A part of the confusion stemmed from the fact that the manifest was changed shortly before takeoff. Single Soldiers, who had a seat on the doomed aircraft, had graciously given up their ticket to Soldiers with spouses and children, so they could be home earlier to be with their Families.
“Here they were trying to give a gift, and it backfired,” Gallo said. “I couldn’t imagine how they felt.”
Although the Army has made significant progress on crisis management since the Gander crash, those systems were not in place in the 1980s. A loss of this magnitude was foreign to the service, and unfortunately the widows and widowers of Task Force 3-502 felt the brunt of that mismanagement.
“Instead of telling us right away that the plane had crashed, they told us that it was running late,” Gallo said. “They wanted to notify Red Cross, and psychiatric and get all these different people in place first to help us. I get it, but it took a long time for a lot of us to forgive them.”
With the aching sting of grief of the loss of their significant others still painfully existent, Gallo and a few other widowed women formed an alliance between them and relied on each other heavily for the support that was suddenly ripped from them.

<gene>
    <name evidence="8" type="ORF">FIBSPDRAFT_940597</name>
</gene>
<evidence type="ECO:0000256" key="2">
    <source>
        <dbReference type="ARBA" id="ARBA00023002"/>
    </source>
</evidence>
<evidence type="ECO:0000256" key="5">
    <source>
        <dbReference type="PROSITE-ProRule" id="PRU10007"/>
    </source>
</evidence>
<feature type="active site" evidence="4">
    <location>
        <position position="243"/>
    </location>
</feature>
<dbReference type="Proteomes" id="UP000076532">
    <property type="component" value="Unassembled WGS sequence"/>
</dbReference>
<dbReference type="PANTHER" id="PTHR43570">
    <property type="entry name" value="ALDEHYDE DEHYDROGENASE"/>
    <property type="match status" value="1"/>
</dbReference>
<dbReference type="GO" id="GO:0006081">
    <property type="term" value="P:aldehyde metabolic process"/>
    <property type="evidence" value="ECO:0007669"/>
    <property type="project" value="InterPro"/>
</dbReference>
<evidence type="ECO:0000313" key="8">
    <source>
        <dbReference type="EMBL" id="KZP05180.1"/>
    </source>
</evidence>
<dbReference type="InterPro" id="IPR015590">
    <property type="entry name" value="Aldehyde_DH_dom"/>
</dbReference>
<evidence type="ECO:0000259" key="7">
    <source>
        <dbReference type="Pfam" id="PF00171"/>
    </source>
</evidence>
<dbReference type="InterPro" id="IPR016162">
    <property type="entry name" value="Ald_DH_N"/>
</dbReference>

“We cried together; we built each other back up from the pit of the bottom that we found ourselves,” Gallo said. “We were a little support system and were there for each other when we had to be.”
Gallo took her grief, coupled with the appreciation of the widows, who provided her with the support she so desperately needed, and began volunteering to assist other widows during that initial notification window – similar to the care teams that are in place in today’s Army.
The Army, and 2nd Brigade Combat Team specifically, have programs such as care teams in place that are charged with the delicate responsibility of providing emotional support to spouses of Soldiers who are killed – no matter the circumstances behind their deaths.
“I was kind of on call for the units who knew about my story, and I would go in about five minutes after the ‘men in green’ would,” Gallo said. “I would come home with bruises sometimes from these women who would hold on to me so tight.”
“You feel like you don’t belong to anyone anymore,” Gallo said. “It’s an indescribable emotion.”
The 30th anniversary of the crash is soon approaching, and Gallo has been heavily involved in the planning of the commemoration that will be held. Every year, Fort Campbell holds a remembrance ceremony, and, with the exception of one, Gallo has attended every single event.
“This is will be the first time since 1985 that a lot of these women will be at Fort Campbell again,” Gallo said. “It will be an extremely painful reminder for some, and I’m sure we’ll all still be there for them like we were all those years ago.”
Gallo has since remarried and has had three other children. Her children with Nichols, Sarita and Chip, are grown and now have children of their own.
Chip had his first son, Sept. 10, of this year. His name?
Richard S. Nichols, in memory of his father.